The Last Post is played at ANZAC Day services after the Ode is recited and before the minute’s silence.
Image: Defence Australia - Able Seaman Musician Phillip Eden sounds the Last Post.
ANZAC Day minute of silence
A minute of silence (or two) is always observed at ANZAC Day services, and on Remembrance Day. It is a moment of solemn reflection and a gesture of respect to our fallen soldiers.
One man credited with starting this tradition was Edward George Honey, a Melbourne journalist and WWI veteran who lived in London after the war. Honey was dismayed that the noisy end-of-war celebrations gave little regard to the sacrifice that made them possible. He wrote to the London Evening News, suggesting that the nation observe five minutes’ silence in memory of the fallen.
Inspired by a two-minute pause observed at his local church, South African author and politician Sir Percy Fitzpatrick proposed a similar idea to King George V.
A trial by Buckingham Palace guards showed that five minutes was too long. So, George V accepted that The Silence should be two minutes in length and called for all Commonwealth countries to observe it on Armistice Day (11 November – now Remembrance Day).
In 1997, our Governor-General issued a proclamation urging Australians to observe one minute of silence on 11 November, and this tradition is now the norm at Remembrance Day and ANZAC Day services.
A minute silence observed at an RSL Queensland Sub Branch Dawn Service.
The Reveille and the Rouse
At Dawn Services, the minute’s silence is broken by the Reveille – traditionally, the first call of the day to wake sleeping soldiers.
At all other commemorative services, the minute’s silence is broken by the Rouse, which traditionally calls soldiers to their duties.
Many Australians enjoy a ‘gunfire breakfast’ between the ANZAC Day Dawn Service and mid-morning march. A gunfire breakfast typically involves rum-laced coffee or tea, hot food such as bacon and eggs, and is a chance for veterans – and often other community members – to enjoy shared camaraderie.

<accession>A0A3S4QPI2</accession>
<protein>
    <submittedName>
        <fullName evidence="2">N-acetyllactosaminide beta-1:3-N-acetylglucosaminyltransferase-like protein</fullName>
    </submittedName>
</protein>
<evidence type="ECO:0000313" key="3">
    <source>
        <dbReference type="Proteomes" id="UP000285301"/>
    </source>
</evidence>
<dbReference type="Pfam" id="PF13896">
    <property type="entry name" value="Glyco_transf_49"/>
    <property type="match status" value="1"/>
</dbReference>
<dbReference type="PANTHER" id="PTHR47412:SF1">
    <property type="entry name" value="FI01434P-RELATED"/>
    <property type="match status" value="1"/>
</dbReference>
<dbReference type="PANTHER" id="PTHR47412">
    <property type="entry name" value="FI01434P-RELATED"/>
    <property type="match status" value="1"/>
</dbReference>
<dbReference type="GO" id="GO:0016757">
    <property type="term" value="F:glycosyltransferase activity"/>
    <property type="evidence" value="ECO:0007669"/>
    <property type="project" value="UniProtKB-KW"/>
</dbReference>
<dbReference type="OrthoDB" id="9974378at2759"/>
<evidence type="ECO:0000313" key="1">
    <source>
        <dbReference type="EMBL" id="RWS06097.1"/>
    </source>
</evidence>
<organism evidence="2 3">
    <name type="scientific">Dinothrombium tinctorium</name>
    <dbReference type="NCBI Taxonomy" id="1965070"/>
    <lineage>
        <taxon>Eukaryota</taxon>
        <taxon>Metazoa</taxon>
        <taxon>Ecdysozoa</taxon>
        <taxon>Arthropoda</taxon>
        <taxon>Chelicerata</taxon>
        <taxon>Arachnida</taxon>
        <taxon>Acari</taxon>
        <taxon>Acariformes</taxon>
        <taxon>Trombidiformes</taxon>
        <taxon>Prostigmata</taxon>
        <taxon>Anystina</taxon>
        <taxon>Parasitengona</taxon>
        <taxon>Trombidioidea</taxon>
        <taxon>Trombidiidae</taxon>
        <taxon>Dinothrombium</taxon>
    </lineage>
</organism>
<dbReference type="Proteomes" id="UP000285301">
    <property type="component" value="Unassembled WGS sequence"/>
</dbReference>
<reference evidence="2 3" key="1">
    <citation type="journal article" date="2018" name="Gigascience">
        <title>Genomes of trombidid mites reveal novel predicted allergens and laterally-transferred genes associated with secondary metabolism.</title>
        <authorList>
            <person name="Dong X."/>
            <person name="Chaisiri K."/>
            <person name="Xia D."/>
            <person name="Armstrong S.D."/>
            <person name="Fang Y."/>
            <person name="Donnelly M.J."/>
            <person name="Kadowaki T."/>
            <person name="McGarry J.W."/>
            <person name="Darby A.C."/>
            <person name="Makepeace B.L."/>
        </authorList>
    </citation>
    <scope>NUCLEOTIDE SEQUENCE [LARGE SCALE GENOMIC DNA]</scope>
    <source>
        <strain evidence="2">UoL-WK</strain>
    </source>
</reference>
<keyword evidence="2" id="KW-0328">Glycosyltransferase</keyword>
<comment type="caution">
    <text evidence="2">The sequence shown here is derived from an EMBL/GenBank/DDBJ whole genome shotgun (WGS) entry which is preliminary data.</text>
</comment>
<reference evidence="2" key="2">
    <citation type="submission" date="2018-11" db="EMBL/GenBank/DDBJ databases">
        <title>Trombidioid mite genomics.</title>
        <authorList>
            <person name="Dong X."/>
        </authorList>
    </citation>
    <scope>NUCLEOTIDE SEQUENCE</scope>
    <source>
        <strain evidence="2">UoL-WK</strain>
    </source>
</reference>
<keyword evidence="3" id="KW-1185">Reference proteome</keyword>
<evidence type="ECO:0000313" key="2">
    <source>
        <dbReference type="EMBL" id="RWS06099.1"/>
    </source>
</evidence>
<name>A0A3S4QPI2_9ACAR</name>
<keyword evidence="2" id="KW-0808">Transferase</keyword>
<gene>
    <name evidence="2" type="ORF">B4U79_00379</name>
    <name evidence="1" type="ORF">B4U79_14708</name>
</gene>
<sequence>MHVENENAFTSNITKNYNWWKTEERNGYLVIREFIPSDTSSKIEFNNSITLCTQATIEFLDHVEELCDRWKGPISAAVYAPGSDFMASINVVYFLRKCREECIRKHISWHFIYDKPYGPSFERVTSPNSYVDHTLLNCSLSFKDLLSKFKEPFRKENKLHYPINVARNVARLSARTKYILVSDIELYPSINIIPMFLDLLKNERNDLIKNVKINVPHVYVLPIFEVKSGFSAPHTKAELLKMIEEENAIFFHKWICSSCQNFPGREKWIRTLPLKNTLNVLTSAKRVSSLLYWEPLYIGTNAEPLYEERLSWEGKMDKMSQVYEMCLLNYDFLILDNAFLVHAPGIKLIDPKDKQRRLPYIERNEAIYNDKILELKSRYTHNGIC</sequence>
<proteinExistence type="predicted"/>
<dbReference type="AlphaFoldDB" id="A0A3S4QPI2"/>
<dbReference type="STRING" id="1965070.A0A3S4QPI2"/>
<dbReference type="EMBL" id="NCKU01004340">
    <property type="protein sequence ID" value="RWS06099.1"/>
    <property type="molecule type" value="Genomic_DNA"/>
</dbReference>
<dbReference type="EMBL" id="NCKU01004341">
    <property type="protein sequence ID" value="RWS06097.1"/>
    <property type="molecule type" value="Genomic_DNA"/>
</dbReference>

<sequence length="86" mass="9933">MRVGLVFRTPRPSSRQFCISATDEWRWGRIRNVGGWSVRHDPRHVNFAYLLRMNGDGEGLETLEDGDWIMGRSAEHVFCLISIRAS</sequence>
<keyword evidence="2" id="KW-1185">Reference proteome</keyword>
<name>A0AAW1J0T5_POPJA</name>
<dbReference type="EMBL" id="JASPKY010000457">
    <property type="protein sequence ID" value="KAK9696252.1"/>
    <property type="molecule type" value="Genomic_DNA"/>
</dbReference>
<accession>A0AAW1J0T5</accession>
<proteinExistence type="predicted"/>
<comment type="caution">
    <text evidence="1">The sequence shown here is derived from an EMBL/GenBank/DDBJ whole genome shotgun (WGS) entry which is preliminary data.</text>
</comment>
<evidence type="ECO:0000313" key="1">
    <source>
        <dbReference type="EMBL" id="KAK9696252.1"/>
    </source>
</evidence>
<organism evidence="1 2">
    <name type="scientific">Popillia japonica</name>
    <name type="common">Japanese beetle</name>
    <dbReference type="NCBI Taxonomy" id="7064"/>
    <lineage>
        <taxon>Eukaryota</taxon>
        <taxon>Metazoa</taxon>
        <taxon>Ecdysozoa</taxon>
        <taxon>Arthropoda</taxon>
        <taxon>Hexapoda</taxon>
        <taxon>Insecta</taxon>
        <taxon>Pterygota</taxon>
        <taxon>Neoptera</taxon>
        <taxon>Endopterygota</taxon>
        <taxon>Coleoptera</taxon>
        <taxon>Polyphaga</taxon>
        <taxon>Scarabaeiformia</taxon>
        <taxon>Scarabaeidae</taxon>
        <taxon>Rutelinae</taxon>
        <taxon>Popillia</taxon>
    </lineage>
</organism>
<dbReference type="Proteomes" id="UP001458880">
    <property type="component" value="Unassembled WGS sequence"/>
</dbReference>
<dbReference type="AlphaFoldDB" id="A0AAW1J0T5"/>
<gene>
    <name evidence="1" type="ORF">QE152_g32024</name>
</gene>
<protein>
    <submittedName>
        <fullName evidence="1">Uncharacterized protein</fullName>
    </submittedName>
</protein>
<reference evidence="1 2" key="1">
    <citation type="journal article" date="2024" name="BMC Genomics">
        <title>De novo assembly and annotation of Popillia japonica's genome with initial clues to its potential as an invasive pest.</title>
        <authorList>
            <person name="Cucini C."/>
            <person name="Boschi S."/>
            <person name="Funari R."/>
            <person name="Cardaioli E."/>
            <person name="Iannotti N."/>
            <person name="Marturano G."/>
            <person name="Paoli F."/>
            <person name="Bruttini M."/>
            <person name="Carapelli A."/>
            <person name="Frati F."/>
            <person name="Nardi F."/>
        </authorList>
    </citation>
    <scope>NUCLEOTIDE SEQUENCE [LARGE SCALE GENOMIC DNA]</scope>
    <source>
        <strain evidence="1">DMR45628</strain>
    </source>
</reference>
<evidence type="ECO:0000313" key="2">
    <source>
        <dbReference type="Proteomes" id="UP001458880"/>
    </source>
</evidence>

The custom stems from ‘gunfire’ – a mix of rum and black tea dating back to at least the 1890s. It was made by British Army soldiers – likely as a warming dash of morale or liquid courage ahead of the day’s battle – and later adopted by Australian and New Zealand forces.
Image: Australian War Memorial - Soldiers of the 4th Battalion AIF at the top of Shrapnel Gully, Gallipoli having breakfast.
ANZAC biscuits have become an iconic symbol of 25 April. But did you know that this humble bite was earlier known as a ‘soldiers’ biscuit’?
While their origins date back to the 1820s, these sweet treats – made from common pantry staples like oats, sugar, flour, butter, golden syrup, and bicarb soda – were a popular fundraiser during WWI.
With their simple recipe and long shelf life, the biscuits also became a ‘go-to’ for Australian families to send to men fighting on the front lines.
Check out our tried-and-true recipe for ANZAC biscuits.
‘Lest we forget’
Three words, more than any other, encapsulate the meaning of ANZAC Day: 'lest we forget’.
Inscribed on war memorials and a key part of remembrance ceremonies, ‘lest we forget’ comes from Recessional – an 1897 poem by Rudyard Kipling, which echoes a line from the Bible (Deuteronomy 6:12).
These words – meaning ‘it should not be forgotten’ – warn of what might happen if we forget the power of the Lord. The phrase was adopted for commemoration services to warn us that, if we forget the sacrifice of those who died in war, we are likely to repeat the futility and obscenity of armed conflict.
How will you commemorate ANZAC Day?
Since WWI, more than 1.5 million Australians have served in wars, conflicts and peacekeeping operations.
On ANZAC Day (25 April), we invite you to honour their invaluable contribution and commemorate in a way that is meaningful to you.
Attend an RSL Sub Branch service, take a quiet moment to reflect at home or donate to the ANZAC Appeal, and help keep the ANZACs’ legacy alive.
Lest we forget.